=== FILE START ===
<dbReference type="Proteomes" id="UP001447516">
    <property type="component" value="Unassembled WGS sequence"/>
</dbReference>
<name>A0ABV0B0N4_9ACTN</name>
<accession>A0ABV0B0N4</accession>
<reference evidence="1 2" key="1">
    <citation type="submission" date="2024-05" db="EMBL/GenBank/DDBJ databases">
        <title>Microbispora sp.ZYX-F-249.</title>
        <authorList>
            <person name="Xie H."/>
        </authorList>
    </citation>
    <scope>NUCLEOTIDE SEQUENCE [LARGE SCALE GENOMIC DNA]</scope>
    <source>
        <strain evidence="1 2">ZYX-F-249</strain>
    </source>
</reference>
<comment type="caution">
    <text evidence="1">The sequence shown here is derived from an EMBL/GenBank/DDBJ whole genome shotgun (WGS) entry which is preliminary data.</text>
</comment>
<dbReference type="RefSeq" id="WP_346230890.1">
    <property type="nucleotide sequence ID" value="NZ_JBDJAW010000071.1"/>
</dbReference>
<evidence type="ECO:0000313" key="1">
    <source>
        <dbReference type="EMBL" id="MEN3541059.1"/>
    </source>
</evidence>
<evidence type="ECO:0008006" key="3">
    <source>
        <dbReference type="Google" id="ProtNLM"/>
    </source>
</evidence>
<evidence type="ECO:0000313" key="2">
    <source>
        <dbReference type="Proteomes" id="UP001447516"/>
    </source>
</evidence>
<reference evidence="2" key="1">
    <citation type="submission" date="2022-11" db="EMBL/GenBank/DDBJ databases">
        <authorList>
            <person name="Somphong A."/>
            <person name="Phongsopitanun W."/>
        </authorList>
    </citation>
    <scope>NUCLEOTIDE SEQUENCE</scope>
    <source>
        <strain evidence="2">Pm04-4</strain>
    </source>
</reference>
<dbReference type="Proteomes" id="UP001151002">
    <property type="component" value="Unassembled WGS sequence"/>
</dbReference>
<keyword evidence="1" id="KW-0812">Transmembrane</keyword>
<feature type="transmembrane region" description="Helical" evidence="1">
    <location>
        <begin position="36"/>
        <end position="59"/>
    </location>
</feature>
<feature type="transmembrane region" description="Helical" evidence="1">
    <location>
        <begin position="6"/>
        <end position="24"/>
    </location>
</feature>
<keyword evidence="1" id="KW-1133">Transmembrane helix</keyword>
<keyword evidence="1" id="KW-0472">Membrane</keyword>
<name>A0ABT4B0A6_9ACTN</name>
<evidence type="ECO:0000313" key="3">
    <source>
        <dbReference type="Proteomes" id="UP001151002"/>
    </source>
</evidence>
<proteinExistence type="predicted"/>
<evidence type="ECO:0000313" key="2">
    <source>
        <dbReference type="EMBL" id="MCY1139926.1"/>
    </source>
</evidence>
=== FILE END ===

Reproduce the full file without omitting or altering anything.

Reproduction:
<dbReference type="Proteomes" id="UP001447516">
    <property type="component" value="Unassembled WGS sequence"/>
</dbReference>
<name>A0ABV0B0N4_9ACTN</name>
<accession>A0ABV0B0N4</accession>
<reference evidence="1 2" key="1">
    <citation type="submission" date="2024-05" db="EMBL/GenBank/DDBJ databases">
        <title>Microbispora sp.ZYX-F-249.</title>
        <authorList>
            <person name="Xie H."/>
        </authorList>
    </citation>
    <scope>NUCLEOTIDE SEQUENCE [LARGE SCALE GENOMIC DNA]</scope>
    <source>
        <strain evidence="1 2">ZYX-F-249</strain>
    </source>
</reference>
<comment type="caution">
    <text evidence="1">The sequence shown here is derived from an EMBL/GenBank/DDBJ whole genome shotgun (WGS) entry which is preliminary data.</text>
</comment>
<dbReference type="RefSeq" id="WP_346230890.1">
    <property type="nucleotide sequence ID" value="NZ_JBDJAW010000071.1"/>
</dbReference>
<evidence type="ECO:0000313" key="1">
    <source>
        <dbReference type="EMBL" id="MEN3541059.1"/>
    </source>
</evidence>
<evidence type="ECO:0008006" key="3">
    <source>
        <dbReference type="Google" id="ProtNLM"/>
    </source>
</evidence>
<evidence type="ECO:0000313" key="2">
    <source>
        <dbReference type="Proteomes" id="UP001447516"/>
    </source>
</evidence>
<reference evidence="2" key="1">
    <citation type="submission" date="2022-11" db="EMBL/GenBank/DDBJ databases">
        <authorList>
            <person name="Somphong A."/>
            <person name="Phongsopitanun W."/>
        </authorList>
    </citation>
    <scope>NUCLEOTIDE SEQUENCE</scope>
    <source>
        <strain evidence="2">Pm04-4</strain>
    </source>
</reference>
<dbReference type="Proteomes" id="UP001151002">
    <property type="component" value="Unassembled WGS sequence"/>
</dbReference>
<keyword evidence="1" id="KW-0812">Transmembrane</keyword>
<feature type="transmembrane region" description="Helical" evidence="1">
    <location>
        <begin position="36"/>
        <end position="59"/>
    </location>
</feature>
<feature type="transmembrane region" description="Helical" evidence="1">
    <location>
        <begin position="6"/>
        <end position="24"/>
    </location>
</feature>
<keyword evidence="1" id="KW-1133">Transmembrane helix</keyword>
<keyword evidence="1" id="KW-0472">Membrane</keyword>
<name>A0ABT4B0A6_9ACTN</name>
<evidence type="ECO:0000313" key="3">
    <source>
        <dbReference type="Proteomes" id="UP001151002"/>
    </source>
</evidence>
<proteinExistence type="predicted"/>
<evidence type="ECO:0000313" key="2">
    <source>
        <dbReference type="EMBL" id="MCY1139926.1"/>
    </source>
</evidence>